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Leuk Lymphoma. 2012 Oct;53(10):1911-9. doi: 10.3109/10428194.2012.673225. Epub 2012 Apr 23.

Cigarette smoking is associated with a small increase in the incidence of non-Hodgkin lymphoma: a meta-analysis of 24 observational studies.

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1
Division of Hematology and Oncology, The Warren Alpert Medical School of Brown University, The Miriam Hospital, Providence, RI 02906, USA. Jcastillo@lifespan.org

Abstract

Previous studies have evaluated the association between cigarette smoking and incidence of non-Hodgkin lymphoma (NHL) with inconclusive results. Our main objective was to evaluate this relationship using a meta-analysis of observational studies. A literature search was undertaken through October 2011 looking for pertinent studies. Seven prospective cohort and 17 case-control studies were included in this meta-analysis. Outcomes were calculated using the random-effects model and are reported as odds ratio (OR). Meta-regression was used to evaluate the dose-response of intensity and duration of smoking in NHL incidence. Our study found an OR of 1.40 (95% confidence interval [CI] 1.14-1.73; p =‚ÄČ0.001) in current female smokers seen only in case-control studies. No increased odds of NHL was seen in men. There was no association between smoking and the most common NHL subtypes, with the exception of a statistical trend toward a higher incidence of T-cell lymphoma. In conclusion, there appears to be an increase in the odds of NHL in current female smokers.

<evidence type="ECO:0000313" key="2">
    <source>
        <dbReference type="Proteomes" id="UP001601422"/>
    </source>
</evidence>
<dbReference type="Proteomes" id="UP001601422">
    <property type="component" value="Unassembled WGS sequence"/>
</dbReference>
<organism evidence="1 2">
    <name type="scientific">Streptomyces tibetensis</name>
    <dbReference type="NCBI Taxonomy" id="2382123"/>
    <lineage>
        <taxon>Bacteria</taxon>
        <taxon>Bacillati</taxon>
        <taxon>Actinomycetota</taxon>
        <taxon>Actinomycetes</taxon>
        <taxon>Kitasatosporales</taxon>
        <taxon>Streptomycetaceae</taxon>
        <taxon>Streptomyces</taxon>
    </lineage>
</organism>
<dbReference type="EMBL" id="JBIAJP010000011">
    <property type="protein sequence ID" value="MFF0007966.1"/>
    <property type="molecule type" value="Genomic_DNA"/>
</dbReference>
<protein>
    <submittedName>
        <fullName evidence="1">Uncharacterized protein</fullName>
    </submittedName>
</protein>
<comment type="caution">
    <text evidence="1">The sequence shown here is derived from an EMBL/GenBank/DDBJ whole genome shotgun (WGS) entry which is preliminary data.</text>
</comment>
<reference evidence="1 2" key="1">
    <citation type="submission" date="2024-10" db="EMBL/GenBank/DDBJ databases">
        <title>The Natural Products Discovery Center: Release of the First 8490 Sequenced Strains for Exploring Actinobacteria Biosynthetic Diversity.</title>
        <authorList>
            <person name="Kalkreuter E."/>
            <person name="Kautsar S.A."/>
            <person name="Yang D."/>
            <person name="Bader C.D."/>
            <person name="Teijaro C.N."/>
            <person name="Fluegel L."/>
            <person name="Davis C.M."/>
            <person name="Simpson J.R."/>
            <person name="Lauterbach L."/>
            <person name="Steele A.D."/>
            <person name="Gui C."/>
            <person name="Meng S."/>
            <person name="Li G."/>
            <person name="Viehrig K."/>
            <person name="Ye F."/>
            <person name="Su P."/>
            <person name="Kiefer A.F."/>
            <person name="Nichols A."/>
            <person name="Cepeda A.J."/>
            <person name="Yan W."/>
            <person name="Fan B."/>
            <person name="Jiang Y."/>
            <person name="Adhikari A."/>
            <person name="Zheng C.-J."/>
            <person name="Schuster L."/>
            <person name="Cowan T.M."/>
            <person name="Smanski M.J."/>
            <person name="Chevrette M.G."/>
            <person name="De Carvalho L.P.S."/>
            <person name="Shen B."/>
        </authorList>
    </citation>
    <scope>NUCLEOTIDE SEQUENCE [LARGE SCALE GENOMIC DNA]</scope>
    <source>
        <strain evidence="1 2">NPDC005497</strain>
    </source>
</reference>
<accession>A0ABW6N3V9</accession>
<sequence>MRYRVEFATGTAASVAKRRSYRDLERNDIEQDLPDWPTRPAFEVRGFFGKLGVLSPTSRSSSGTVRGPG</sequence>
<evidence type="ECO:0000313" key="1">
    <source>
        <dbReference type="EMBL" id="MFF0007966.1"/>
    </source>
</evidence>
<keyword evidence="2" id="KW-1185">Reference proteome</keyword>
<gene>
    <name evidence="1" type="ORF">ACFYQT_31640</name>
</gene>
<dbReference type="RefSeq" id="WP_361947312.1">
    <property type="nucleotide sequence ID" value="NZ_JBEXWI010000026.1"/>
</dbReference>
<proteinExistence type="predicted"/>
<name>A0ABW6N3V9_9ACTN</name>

PMID:
22397720
DOI:
10.3109/10428194.2012.673225
[Indexed for MEDLINE]

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